Beginning in 1948, Miró once again divided his time between Spain and Paris. That year he began a series of very poetic works based on the combined themes of woman, bird, and star. In 1949 and 1950 he created some paintings that were wildly spontaneous in character, while executing others with punctilious craftsmanship. He used both approaches in his increasingly large sculptures, amalgamating all of his earlier figurations to form erotic fetishes or signals towering into space.
Joan Miró, (born April 20, 1893, Barcelona, Spain—died December 25, 1983, Palma, Majorca), Catalan painter who combined abstract art with Surrealist fantasy. His mature style evolved from the tension between his fanciful, poetic impulse and his vision of the harshness of modern life. He worked extensively in lithography and produced numerous murals, tapestries, and sculptures for public spaces.
Juan Miró is the Director of the Studio Mexico Program and a professor at the University of Texas at Austin. Professor Miró has directed Studio Mexico since 1998, a program that affords students the opportunity to travel to and explore Mexican culture through the study of architecture, drawing, and design. He teaches at the School of Architecture and his areas of interests are design, construction; Mexican architecture and architectural history, and the role of architects in the shaping of cities in the U.S. and abroad. He is particularly interested in looking at architectural history with the eyes of a designer.
Professor Miró leads Miró Rivera Architects, an architectural firm located in Austin, Texas. The firm won the 2006 AR Emerging Architecture Award, and works on a variety of projects including institutional, commercial, and residential architecture and urban design. One of their most recent projects was the grandstand and facilities at the Circuit of the Americas (COTA)/Formula 1 (F1) racetrack in Austin, Texas. He is licensed in Spain, Texas, New York, and Utah. As an active member of the American Institute of Architects (AIA), he has served as a juror for AIA award competitions at national, state, and local levels.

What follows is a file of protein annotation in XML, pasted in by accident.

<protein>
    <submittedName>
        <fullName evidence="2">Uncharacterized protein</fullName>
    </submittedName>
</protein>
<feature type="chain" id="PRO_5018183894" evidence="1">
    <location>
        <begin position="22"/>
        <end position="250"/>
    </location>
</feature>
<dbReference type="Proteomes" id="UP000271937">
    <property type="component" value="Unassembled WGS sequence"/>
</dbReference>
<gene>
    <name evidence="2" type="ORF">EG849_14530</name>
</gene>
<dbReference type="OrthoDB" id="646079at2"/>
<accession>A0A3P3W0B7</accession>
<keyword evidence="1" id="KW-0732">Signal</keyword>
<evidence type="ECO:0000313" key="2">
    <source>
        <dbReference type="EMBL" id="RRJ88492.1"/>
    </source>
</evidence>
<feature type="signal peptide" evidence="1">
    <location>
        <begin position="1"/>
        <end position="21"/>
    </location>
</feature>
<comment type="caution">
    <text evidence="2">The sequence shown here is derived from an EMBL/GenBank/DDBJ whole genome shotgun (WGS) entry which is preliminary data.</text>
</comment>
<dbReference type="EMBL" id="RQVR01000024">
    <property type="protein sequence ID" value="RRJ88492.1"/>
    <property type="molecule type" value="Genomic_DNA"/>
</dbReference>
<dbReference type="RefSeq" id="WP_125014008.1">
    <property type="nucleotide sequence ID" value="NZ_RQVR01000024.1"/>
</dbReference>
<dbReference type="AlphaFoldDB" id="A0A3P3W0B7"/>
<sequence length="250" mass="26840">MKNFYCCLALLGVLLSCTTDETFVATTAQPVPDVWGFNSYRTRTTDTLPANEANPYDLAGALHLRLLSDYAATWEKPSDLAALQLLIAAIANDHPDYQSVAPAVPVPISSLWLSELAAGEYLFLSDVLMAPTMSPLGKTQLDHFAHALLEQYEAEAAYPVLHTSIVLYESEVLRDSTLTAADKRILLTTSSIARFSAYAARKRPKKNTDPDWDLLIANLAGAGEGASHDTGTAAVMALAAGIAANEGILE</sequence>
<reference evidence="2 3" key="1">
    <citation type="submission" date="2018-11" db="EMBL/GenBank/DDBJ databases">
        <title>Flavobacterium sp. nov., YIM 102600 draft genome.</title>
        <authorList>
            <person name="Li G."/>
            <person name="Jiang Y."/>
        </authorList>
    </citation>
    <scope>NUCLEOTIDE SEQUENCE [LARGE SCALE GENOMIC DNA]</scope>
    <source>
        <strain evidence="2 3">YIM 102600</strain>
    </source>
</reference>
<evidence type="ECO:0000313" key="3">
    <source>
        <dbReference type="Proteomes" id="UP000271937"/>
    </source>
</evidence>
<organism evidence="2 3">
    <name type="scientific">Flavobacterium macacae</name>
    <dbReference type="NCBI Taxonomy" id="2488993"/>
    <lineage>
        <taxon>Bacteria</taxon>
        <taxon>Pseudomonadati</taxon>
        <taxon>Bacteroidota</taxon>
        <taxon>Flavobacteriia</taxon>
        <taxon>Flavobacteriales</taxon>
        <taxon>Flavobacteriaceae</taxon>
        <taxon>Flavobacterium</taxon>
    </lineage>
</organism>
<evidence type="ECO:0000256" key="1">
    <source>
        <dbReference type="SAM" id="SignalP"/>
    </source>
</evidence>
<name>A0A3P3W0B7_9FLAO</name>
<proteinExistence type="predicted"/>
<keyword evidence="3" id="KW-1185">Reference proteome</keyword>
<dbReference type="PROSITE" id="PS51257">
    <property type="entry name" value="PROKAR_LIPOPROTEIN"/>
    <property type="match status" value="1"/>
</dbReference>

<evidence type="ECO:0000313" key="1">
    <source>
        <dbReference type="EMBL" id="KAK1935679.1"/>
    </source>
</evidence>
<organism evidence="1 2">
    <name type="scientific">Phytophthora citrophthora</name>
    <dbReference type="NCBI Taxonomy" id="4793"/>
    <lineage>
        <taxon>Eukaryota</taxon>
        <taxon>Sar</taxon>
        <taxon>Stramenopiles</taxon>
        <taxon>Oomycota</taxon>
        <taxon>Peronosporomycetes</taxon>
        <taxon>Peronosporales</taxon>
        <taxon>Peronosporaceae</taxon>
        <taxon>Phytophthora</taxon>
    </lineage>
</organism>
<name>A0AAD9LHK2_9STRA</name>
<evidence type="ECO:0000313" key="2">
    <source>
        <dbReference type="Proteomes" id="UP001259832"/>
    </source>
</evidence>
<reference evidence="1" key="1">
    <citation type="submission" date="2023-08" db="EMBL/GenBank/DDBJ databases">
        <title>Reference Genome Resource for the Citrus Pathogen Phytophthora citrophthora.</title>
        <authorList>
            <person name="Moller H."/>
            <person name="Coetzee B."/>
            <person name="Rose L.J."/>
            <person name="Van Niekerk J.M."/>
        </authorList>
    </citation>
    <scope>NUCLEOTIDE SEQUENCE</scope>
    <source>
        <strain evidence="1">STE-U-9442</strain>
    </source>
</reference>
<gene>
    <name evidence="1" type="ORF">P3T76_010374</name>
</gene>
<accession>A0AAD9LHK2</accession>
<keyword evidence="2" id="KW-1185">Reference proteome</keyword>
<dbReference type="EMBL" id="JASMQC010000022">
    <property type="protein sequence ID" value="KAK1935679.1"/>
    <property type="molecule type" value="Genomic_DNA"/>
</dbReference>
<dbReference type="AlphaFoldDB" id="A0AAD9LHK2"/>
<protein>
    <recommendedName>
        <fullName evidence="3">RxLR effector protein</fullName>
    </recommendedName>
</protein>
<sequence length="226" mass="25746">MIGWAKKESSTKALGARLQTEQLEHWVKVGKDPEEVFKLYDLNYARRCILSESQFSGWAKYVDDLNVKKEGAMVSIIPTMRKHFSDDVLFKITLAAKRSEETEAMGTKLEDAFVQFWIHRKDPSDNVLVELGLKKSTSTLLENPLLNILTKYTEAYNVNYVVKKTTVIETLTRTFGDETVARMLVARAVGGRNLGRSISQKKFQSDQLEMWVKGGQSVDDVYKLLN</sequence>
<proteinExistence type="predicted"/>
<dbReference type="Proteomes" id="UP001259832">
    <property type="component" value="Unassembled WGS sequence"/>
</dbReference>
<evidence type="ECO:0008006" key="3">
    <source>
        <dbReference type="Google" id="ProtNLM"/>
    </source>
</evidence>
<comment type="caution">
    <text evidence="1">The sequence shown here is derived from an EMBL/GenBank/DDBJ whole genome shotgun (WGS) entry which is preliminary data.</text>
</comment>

The artist considered this work among his most important, marking a turning point. While reflecting a number of influences, including Catalan folk art, a Romanesque sense of hierarchy where scale reflects importance, and a Cubist vocabulary, the work resisted settling into a style, exemplifying the artist’s restless and iconoclastic approach.
As art critic Laura Cummings wrote, “every entity is given its own autonomous space in the picture, separately praised but connected by rhyming shapes,” due to the “quasi-cubist space, tilted upright; and presumably because MirГі is celebrating the thriving upward growth of home.”
He moves into a new studio at 22 Rue Tourlaque, in the Cité des Fusains. His neighbours are Max Ernst, Hans Arp and probably Paul Éluard and Camille Goemans. Sergei Diaghilev commissions Miró and Ernst to design the sets and costumes for the ballet Romeo and Juliet to be performed by the Ballets Russes.
He works on a series of 18 collages and then produces paintings based on them. Publication of Georges Hugnet’s Enfances, the first book illustrated by Miró.
Born into a family of a goldsmith and a watchmaker, Miró grew up in the Barri Gòtic neighborhood of Barcelona.  The Miró surname indicates Jewish roots (the terms marrano or converso describe Iberian Jews who converted to Christianity).   His father was Miquel Miró Adzerias and his mother was Dolors Ferrà.  He began drawing classes at the age of seven at a private school at Carrer del Regomir 13, a medieval mansion. To the dismay of his father, he enrolled at the fine art academy at La Llotja in 1907. He studied at the Cercle Artístic de Sant Lluc  and he had his first solo show in 1918 at the Galeries Dalmau,  where his work was ridiculed and defaced.  Inspired by Fauve and Cubist exhibitions in Barcelona and abroad, Miró was drawn towards the arts community that was gathering in Montparnasse and in 1920 moved to Paris, but continued to spend his summers in Catalonia.    
In 1974, Miró created a tapestry for the World Trade Center in New York City together with the Catalan artist Josep Royo. He had initially refused to do a tapestry, then he learned the craft from Royo and the two artists produced several works together. His World Trade Center Tapestry was displayed at the building  and was one of the most expensive works of art lost during the September 11 attacks.